Trusts set to lose their allure as a tax haven
by BRENDAN PEACOCK
TRUSTS may still offer certain benefits, but if the Davis tax committee has its way, registrations of new trust structures are likely to slow to a trickle. Loopholes that have allowed individuals to create complex structures to reduce their tax burden — particularly in transferring wealth from one generation to the next — are being closed, with a revamp of the taxation of trusts on the way. New legislation will almost certainly make trusts unattractive places to stash assets, from a tax perspective.
By way of definition, Ronel Williams, chairwoman of the Fiduciary Institute of Southern Africa, said a discretionary trust allowed a person to “freeze” their estate during their lifetime by selling growth assets to the trust. All future growth then takes place in the trust and the loan account is a substitute for the assets in the founder’s estate. Williams said the most common reasons for setting up a trust were to take care of beneficiaries such as minors who could not manage their own affairs adequately, protection from creditors or divorce, continuity after the death of the founder, business succession and confidentiality.
The South African Revenue Service is “deeply concerned” with the compliance record of trusts, including the historically low levels of registration for tax, submission of income tax returns and accuracy of those returns that have been submitted. In future, SARS says, enforced registration of existing and new trust structures with the Master’s Office and greater information sharing will allow it to police compliance with the submission of tax returns. Penalties for the non-submission of annual income returns for trusts are also being considered. SARS cites “inequality” as a reason for acting, with the rich — who tend to dominate trust structure formation — being able to exploit tax-advantageous structures to avoid tax such as estate duty and to shift income and capital gains tax rates to beneficiaries with lower applicable rates.
David Hurford, director of marketing and consulting at Fairheads Benefit Services, said looming legislative changes based on the recommendations of the Davis committee would mean that the highest income tax and capital gains tax rates applied, with no rebates, while outlawing the use of interest-free loan accounts and preventing the “conduit principle” whereby income is shifted to beneficiaries with lower tax rates. “The question of what the legislation will look like hasn’t been answered definitively yet, but the gaps will be closed. Setting up a family trust may involve no significant cost, but now the question is long-term usefulness.” He believes beneficiary funds offer a tax advantage.”There’s no better structure for death benefits.”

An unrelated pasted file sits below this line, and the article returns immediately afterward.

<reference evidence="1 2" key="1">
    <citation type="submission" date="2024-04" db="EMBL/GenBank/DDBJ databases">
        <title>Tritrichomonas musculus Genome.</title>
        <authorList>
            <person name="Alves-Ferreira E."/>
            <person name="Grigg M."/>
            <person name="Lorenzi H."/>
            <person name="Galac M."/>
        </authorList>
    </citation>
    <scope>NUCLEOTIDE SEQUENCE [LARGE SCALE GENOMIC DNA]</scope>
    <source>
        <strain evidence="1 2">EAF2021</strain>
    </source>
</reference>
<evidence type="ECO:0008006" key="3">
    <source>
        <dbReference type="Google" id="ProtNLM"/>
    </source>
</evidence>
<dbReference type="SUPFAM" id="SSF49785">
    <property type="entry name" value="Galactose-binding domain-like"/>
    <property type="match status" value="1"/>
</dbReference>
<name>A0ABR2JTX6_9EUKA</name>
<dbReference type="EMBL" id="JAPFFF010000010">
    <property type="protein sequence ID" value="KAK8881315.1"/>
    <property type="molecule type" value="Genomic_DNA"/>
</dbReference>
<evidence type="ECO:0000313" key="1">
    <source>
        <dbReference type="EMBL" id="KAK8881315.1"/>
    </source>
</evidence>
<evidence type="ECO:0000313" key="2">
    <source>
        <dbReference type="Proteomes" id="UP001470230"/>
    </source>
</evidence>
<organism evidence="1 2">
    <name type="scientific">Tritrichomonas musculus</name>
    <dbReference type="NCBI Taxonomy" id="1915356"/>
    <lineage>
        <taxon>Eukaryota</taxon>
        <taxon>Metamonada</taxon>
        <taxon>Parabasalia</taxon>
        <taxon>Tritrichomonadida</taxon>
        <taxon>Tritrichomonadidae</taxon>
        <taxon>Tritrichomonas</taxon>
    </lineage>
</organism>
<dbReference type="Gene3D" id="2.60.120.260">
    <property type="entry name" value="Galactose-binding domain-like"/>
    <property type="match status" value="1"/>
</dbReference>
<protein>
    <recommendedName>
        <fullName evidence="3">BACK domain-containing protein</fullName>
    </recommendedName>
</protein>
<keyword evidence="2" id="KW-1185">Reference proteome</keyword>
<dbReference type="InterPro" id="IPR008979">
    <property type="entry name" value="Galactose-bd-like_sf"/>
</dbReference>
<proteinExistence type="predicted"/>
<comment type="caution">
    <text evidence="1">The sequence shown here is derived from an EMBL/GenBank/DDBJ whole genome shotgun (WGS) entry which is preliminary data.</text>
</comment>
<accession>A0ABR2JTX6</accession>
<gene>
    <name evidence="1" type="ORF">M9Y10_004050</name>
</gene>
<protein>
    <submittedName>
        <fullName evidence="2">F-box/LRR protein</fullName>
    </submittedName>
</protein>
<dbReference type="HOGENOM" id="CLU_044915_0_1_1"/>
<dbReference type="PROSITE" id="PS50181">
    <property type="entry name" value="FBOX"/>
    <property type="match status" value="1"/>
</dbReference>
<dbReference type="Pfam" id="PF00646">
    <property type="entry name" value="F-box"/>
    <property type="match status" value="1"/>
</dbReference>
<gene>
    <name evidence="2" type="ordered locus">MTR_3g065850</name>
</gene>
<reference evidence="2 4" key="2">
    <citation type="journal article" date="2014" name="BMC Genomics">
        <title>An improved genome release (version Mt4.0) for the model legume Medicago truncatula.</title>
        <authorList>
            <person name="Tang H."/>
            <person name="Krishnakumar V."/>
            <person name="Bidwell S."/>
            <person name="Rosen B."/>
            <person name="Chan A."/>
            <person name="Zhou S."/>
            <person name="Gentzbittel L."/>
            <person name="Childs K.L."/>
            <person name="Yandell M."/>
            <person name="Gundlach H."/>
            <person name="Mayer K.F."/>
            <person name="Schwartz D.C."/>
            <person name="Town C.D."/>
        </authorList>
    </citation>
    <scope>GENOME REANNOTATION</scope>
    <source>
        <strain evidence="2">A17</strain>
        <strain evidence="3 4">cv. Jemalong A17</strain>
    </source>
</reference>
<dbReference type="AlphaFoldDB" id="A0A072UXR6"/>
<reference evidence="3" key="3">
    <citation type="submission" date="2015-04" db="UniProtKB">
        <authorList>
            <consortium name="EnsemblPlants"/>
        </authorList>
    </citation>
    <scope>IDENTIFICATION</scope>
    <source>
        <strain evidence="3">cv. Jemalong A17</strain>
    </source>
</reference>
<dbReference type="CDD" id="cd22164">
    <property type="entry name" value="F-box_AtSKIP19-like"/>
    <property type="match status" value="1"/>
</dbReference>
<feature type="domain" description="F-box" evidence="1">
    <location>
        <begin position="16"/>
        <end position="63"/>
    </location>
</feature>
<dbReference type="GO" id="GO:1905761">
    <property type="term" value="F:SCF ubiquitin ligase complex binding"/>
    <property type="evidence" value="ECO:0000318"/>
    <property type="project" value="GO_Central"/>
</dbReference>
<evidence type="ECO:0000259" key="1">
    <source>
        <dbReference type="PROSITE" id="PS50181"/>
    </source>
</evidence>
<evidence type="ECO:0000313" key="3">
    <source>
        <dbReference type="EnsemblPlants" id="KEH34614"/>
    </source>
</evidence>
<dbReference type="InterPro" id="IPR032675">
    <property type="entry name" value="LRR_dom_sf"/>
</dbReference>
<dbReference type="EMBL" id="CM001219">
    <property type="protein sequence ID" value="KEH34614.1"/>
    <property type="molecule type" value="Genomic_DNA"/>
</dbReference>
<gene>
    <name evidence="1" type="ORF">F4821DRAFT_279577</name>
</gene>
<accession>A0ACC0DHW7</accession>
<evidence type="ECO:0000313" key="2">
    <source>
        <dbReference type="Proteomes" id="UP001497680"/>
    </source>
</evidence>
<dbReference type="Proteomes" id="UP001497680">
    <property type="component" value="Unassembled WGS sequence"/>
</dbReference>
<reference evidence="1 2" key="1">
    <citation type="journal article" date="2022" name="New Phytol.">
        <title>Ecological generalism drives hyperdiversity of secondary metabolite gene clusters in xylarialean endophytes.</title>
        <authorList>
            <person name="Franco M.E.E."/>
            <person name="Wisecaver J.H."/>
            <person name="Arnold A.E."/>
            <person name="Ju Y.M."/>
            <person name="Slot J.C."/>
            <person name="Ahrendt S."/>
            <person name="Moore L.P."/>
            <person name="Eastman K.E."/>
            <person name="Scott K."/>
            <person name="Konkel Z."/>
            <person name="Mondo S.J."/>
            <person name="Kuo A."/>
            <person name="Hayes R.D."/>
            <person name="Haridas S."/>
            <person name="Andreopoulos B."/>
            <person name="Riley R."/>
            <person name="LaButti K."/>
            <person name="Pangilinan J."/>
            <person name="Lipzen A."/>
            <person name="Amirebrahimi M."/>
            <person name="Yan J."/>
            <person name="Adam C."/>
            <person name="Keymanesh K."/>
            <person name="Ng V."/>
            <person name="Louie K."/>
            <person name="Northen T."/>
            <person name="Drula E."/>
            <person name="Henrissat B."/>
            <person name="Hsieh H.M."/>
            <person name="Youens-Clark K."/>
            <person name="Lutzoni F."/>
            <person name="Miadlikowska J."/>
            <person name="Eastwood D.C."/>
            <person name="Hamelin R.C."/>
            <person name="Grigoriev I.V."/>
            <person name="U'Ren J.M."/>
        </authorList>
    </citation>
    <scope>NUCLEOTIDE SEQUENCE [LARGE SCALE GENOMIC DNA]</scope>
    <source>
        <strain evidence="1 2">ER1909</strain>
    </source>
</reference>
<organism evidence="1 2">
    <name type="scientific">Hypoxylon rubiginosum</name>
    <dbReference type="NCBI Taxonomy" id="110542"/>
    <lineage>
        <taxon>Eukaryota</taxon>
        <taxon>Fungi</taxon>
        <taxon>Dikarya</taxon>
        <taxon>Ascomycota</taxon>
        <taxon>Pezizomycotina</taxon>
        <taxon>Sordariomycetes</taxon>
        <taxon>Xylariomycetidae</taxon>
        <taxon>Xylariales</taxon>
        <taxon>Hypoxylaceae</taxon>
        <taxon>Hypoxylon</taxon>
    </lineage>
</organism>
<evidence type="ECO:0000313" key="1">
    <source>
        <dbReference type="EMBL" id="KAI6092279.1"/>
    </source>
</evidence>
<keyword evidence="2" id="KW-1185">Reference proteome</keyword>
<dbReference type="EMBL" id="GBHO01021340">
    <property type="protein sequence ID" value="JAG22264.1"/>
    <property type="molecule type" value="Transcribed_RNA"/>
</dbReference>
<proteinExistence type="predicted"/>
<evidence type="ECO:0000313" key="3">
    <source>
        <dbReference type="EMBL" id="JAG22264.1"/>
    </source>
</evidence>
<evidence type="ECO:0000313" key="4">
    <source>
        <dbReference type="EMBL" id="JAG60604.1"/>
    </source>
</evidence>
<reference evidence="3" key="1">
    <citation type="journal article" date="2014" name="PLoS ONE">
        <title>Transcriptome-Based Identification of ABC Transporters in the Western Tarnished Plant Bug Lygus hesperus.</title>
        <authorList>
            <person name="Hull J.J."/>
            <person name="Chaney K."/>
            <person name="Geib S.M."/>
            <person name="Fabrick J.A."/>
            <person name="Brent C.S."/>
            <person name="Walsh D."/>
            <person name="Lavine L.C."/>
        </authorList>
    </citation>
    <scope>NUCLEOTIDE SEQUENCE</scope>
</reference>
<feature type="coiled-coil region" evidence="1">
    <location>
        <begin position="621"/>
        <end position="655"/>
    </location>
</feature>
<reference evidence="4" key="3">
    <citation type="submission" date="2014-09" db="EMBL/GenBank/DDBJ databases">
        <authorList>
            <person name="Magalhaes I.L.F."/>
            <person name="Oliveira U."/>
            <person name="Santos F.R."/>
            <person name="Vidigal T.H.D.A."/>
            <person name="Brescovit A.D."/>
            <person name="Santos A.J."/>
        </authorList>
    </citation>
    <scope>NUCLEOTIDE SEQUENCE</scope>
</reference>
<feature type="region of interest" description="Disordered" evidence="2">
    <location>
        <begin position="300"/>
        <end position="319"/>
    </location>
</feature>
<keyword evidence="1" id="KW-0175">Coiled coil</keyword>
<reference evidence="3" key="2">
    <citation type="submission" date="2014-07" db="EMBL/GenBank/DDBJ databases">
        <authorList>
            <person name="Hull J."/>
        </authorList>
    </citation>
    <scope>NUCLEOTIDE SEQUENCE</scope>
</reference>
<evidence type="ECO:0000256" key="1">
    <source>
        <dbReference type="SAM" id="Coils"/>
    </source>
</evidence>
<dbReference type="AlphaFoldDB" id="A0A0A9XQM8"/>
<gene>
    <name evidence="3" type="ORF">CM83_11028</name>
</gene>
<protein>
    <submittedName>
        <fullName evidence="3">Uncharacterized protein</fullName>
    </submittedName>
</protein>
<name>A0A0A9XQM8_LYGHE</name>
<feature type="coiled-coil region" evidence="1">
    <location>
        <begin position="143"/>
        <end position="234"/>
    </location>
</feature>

Grant Thornton director and tax leader Eugene du Plessis said the final legislation would guide would-be trust users to alternatives, but that many trusts would become ineffective if all the proposals are enacted. “It’s relatively simple to re-structure an existing trust, like creating a company under the trust and deferring some of the consequences. There are provisions allowing you to do that tax-free. But the ability to manoeuvre will depend on trust complexity, level of assets, whether you’re realising profits when you change,” he said.
Sanlam Trust’s head of trust operations, Tanya Lochner, said the affluent market would always have a use for trusts because they provided liquidity and protection from creditors at death that was difficult to replicate with other structures. But, she added, many wealthy South Africans had set up trust structures on bad advice and would end up paying the price. Many trusts will become ineffective if all the proposals are enacted. “I think the industry will push back against some legislation because trusts with the right intention can be useful. But part of the problem is that trust law in South Africa is still fairly young and not so clear-cut. There is still a lot of case law and setting of precedents. There has been abuse.” She said typical abusive structures might entail setting up elaborate trust structures owing each other loans in an attempt to make an individual appear technically insolvent. “A trust can be onerous in terms of administration and tax returns, and some people are sitting with trusts they should not have had. I foresee a substantial drop in the number of trusts being set up, but because there’s a good and valid reason for using one as a planning tool, some people will be willing to pay the tax premium for the protection offered. “Trusts will not be useful for average-value clients who might have a single asset to place in it. It is too expensive for that level of assets.” However, a lot of legislation would have to change for trusts to disappear, she said. SARS’s attempt to manage trust abuse had arrived in the form of a complicated tax return and filing system for trusts, she said. “It’s not very user-friendly, although they’ve tried to streamline it and provide training. But a lot is slipping through the cracks and if trust abuse still proves to be difficult to monitor, we can expect further legislation.”
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